In December, I Love Ferguson presented a $50,000 check to the Reinvest North County Fund, which provides grants to Ferguson-area businesses affected by unrest. Fletcher said the group will donate another $35,000 in January.
“I think we all feel that the legacy of Michael Brown’s death shouldn’t be the fact that he died on Aug. 9, but how we, as a community, came together afterwards, learning from that and moving forward to make Ferguson a model example of other communities throughout the United States of how people can communicate and work together,” Fletcher said. “Personally, I felt that we did a good job for the most part on those issues.”
But in an environment where nothing is clear-cut, even those efforts have detractors that often boils down to language.
“‘We’ is not as inclusive as most folk would like to think,” Johnson said. “It is still us against them. The ‘we,’ particularly in Ferguson, is a very selectively identified ‘we.’ Yes, we are helping businesses and we need businesses in Ferguson. The problem is that the residents of Ferguson are people who are part of that larger kind of community of Ferguson (and) don’t see themselves in that ‘we’ that Brian Fletcher is talking about.”
Bynes agreed: “A lot of coding, a lot of assumptions are made when people are talking about ‘we’ and ‘they.’”
“This thing is like an onion and we’re all crying at this point, but we have to keep going because everybody’s not using the same words,” she said. “We’ve got some more layers to pull off that onion.”
“We” pops up in many conversations about protests.
“Are these protests or are these gatherings helpful? Well, there’s a group of folk that believe that we need to do this and these are helpful, just as much as there’s another side that says no, this is not the ‘we,’ ” Johnson said. “This is what is at the crucible of why we’re going to not move any further than we’ve already moved. We’re going to keep marking off days until we’ve gotten to a place where we are honest, to be able to sit down and say define to me who we is, on both sides of the fence.”
It comes back to true conversation, he said, which includes listening.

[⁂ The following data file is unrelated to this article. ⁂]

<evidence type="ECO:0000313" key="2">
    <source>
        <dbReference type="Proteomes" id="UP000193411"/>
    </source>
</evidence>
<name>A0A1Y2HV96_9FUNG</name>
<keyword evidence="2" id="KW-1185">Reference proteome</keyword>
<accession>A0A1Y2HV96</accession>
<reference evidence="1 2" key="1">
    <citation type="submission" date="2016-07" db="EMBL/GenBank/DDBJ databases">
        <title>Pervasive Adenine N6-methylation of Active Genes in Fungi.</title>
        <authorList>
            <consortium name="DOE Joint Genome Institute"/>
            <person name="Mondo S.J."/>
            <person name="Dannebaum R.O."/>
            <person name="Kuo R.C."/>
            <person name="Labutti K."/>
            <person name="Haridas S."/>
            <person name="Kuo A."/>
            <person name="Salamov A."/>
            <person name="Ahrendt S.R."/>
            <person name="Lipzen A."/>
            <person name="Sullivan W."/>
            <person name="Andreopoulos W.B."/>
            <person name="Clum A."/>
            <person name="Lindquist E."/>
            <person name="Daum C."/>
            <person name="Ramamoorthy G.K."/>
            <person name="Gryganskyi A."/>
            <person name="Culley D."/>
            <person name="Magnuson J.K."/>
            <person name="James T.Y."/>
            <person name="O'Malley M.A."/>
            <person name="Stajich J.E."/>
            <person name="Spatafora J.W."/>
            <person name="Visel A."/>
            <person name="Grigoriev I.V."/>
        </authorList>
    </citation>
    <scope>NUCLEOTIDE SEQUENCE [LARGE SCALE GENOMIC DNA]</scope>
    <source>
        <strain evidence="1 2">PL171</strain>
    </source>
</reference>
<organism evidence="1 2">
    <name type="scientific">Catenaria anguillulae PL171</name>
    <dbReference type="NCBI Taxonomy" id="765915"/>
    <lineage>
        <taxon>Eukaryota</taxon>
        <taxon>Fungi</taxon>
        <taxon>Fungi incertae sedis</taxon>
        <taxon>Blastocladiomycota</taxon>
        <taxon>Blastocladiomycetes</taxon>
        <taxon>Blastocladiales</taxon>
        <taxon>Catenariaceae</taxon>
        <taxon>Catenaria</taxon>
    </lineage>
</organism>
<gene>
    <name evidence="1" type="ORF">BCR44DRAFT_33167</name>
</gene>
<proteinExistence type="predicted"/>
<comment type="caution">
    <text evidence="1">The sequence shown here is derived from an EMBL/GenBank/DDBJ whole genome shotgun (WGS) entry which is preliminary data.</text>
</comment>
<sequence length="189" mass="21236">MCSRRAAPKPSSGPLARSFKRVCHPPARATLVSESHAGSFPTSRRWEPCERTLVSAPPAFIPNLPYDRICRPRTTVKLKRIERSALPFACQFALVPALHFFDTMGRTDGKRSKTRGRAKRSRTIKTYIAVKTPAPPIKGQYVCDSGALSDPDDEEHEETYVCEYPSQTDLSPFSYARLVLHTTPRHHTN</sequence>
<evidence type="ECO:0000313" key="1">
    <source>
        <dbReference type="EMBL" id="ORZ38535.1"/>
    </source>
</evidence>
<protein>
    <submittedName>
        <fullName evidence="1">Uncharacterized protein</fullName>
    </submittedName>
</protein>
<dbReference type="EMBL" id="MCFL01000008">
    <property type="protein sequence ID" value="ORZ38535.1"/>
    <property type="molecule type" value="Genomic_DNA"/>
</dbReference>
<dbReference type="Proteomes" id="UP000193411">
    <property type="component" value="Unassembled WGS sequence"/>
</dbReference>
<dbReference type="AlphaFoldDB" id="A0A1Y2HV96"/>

That’s what the members of the Ferguson Commission are trying to do, said Brittany Packnett, executive director of Teach for America in St. Louis and a Ferguson Commission member.
“I would say right now we are in the critical listening stage, and I would say that’s where we need to remain for quite some time,” she said. “There are lots of emotions tied to this.”
Packnett also is a member of a White House task force studying policing in the 21st century. The task force and the Ferguson Commission, which Nixon established, are expected to present recommendations to their respective authorities. It will then be up to others to act on those recommendations.
“That is why the continued voice of the community needs to be heard to hold elected officials and government officials accountable to not only those recommendations, but also to the will of the people,” Packnett said. She said the top issue for both groups is law enforcement and community relations.
“I think we have to continue peaceful disruptive action and we have to continue systemic action. It’s the only way we can actually make progress. Is there a risk? Absolutely. But there can be a great reward if we really keep the pressure on.”
Several of the pre-filed bills awaiting the Missouri legislature deal with Ferguson-related issues, and many more are expected in the new year. “You can expect a flood of bills that will address various topics related to police department procedures, weapons use, tear gas use, (and), of course, body cameras,” St. Louis Public Radio’s Missouri statehouse reporter Marshall Griffin said Monday on “St. Louis on the Air.” “There’s even one that’s been proposed by the (chairman) of the legislative black caucus that would bar grand juries, calling the entire grand jury process outdated and flawed.”
But Griffin also said he would be surprised if any of those bills made it through the legislative process. On Wednesday, Bynes said she’d be surprised, too.
“But before we even jump to the state level we need to look at local,” she said. “Police issues are local, and this is where people need to be engaged. This is where people need to make sure their voices are heard. We have municipal elections coming up in St. Louis County in April.”
“St. Louis on the Air” discusses issues and concerns facing the St. Louis area. The show is produced by Mary Edwards and Alex Heuer and hosted by veteran journalist Don Marsh. Follow us on Twitter: @STLonAir.